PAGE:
If you are suffering from high blood pressure, consuming fish, seafood and a primarily vegetarian diet may help reduce hypertension-related heart disease symptoms, a study suggests.
Intake of fish, seafood and vegetarian food increases levels of a compound called trimethylamine N-oxide (TMAO), known to boost heart health, said researchers from the Medical University of Warsaw in Poland. The study showed that low-dose treatment with TMAO reduced heart thickening (cardiac fibrosis) and markers of heart failure in an animal model of hypertension. "Our study provides new evidence for a potential beneficial effect of a moderate increase in plasma TMAO on pressure-overloaded heart," the researchers said.
For the study, published in the American Journal of Physiology-Heart and Circulatory Physiology, researchers analysed the effect of TMAO on rats, which have a genetic tendency to develop high blood pressure. One group of hypertensive rats were given low-dose TMAO supplements in their drinking water, and another group received plain water.
They were given the TMAO therapy for either 12 weeks or 56 weeks and were assessed for heart and kidney damage as well as high blood pressure. The results showed that TMAO treatment did not affect the development of high blood pressure in any of the spontaneously hypertensive rats.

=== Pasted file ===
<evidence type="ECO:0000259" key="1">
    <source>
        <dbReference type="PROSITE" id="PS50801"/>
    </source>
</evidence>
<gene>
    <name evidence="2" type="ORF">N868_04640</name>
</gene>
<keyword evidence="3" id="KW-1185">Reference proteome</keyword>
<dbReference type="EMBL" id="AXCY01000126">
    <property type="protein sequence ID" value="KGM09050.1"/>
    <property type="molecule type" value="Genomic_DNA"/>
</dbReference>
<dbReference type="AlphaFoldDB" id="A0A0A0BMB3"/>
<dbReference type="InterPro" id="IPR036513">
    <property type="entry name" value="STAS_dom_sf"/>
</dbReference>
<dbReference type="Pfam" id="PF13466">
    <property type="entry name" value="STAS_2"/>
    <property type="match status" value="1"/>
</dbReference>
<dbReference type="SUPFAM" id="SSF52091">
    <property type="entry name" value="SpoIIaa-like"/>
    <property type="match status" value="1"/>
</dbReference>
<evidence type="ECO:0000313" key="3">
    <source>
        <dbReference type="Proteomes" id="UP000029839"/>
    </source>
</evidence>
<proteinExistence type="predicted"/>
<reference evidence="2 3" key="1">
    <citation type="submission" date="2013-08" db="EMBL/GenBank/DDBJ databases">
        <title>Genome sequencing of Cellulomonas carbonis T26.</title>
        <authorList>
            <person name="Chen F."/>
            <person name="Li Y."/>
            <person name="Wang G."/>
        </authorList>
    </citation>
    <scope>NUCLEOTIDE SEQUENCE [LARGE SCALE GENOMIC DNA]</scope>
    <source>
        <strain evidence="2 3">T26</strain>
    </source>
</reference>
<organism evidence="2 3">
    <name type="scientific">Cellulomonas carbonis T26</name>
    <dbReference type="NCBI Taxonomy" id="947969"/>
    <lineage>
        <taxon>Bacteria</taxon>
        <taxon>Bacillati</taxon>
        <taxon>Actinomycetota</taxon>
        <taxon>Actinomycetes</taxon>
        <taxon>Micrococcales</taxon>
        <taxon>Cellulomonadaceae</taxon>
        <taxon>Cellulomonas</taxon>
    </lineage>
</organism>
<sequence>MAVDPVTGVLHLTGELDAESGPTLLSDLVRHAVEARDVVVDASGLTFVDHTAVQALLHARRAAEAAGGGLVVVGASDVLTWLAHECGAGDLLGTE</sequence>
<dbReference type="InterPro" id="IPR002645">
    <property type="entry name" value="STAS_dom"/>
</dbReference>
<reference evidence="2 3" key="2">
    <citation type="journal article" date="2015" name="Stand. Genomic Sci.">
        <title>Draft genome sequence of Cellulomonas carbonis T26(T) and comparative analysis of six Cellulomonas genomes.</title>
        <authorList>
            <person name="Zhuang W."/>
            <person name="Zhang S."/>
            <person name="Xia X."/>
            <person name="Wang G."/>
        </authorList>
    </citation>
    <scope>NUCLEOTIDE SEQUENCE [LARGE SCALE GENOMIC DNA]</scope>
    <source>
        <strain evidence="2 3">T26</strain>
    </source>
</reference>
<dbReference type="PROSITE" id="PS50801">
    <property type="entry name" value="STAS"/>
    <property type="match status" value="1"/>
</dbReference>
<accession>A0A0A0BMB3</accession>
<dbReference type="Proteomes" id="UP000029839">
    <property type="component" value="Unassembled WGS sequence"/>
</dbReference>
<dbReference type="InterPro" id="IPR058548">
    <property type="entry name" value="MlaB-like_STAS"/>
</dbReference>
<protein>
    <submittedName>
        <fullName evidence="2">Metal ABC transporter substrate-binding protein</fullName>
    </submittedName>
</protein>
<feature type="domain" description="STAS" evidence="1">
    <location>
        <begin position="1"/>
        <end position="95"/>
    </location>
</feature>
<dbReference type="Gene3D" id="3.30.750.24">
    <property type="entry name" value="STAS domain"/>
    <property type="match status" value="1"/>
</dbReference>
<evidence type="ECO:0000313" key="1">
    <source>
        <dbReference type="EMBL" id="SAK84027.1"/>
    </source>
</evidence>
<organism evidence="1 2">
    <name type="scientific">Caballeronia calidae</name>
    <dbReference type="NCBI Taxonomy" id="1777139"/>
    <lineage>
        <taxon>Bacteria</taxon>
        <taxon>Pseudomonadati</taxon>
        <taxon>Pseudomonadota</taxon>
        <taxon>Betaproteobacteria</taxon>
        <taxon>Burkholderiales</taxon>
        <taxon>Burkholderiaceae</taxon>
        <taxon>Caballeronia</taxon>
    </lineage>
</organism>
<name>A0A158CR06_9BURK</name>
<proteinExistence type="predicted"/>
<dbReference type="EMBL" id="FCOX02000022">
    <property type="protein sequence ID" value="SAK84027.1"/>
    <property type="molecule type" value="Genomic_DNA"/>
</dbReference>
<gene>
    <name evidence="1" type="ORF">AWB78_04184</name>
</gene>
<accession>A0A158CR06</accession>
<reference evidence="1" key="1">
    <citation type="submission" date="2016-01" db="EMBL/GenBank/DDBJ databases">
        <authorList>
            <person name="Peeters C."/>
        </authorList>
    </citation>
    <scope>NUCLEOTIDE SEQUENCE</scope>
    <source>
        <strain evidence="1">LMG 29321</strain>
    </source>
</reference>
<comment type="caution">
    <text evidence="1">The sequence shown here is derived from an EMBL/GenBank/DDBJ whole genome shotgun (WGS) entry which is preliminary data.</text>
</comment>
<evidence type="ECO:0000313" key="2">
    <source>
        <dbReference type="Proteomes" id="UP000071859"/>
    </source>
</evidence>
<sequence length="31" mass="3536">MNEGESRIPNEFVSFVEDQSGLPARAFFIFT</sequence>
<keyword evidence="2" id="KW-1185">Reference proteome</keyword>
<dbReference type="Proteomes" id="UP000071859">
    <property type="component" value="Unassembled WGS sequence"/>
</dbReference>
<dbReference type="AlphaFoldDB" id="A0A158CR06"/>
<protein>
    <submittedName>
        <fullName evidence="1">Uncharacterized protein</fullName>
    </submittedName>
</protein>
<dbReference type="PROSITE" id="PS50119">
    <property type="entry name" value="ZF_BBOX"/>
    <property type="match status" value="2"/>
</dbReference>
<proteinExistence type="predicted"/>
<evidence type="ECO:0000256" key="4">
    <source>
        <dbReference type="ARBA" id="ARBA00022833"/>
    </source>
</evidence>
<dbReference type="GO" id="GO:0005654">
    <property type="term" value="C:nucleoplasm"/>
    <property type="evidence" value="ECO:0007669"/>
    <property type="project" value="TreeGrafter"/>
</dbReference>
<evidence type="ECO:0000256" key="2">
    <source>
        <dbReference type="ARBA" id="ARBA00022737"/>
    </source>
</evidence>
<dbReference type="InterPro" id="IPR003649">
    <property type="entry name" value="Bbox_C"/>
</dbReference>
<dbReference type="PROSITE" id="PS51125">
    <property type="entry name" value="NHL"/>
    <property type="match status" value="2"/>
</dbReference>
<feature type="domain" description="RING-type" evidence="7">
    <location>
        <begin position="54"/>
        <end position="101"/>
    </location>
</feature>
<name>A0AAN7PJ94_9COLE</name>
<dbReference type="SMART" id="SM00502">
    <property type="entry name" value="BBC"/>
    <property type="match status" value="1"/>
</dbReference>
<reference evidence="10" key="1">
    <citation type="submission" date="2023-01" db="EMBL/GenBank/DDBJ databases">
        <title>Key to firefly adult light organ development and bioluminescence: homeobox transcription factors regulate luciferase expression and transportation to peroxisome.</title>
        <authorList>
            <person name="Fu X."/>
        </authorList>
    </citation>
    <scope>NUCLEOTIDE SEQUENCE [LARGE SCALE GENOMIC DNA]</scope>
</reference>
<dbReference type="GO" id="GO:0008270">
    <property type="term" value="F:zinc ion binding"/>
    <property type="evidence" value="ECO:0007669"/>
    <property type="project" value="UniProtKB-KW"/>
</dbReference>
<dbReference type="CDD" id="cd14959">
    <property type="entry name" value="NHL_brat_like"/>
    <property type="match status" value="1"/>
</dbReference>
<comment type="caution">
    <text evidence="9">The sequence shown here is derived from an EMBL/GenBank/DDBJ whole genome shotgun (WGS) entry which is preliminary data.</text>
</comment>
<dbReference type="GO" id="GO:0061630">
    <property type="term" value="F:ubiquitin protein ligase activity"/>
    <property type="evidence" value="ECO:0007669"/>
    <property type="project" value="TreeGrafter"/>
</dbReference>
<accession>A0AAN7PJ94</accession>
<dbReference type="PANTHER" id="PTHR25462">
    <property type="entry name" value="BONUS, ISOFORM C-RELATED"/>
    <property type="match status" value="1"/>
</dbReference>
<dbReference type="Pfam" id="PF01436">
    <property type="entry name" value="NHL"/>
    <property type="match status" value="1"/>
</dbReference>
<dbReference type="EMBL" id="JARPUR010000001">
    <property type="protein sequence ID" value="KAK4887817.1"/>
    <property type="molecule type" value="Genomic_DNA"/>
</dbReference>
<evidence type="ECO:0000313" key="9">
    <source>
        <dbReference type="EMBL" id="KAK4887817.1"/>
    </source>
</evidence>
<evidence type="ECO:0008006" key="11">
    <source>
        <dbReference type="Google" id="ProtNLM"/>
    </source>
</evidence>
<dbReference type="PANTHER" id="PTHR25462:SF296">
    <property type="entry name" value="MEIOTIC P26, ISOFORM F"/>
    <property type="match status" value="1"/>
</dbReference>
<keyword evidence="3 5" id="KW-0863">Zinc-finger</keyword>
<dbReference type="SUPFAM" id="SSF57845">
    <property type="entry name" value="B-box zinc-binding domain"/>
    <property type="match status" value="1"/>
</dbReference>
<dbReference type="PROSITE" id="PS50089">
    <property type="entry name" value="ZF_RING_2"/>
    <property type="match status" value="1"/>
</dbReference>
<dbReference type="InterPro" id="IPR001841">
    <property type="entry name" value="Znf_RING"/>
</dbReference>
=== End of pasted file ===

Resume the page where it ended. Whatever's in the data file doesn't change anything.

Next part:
However, a condition of the animals given the compound was better than expected, even after more than a year of low-dose TMAO treatment. In addition, four- to five-fold increase in plasma TMAO does not exert negative effects on the circulatory system. This is in contrast to the previous research that showed TMAO blood plasma levels - and heart disease risk - rise after the consumption of red meat and eggs, the researchers said.
“It seems that a fish-rich and vegetarian diet, is associated with a significantly higher plasma TMAO than red meat-and egg-rich diets, considered to increase the cardiovascular risk,” the researchers noted. "However, further study is needed to assess the effect of TMAO and TMA on the circulatory system."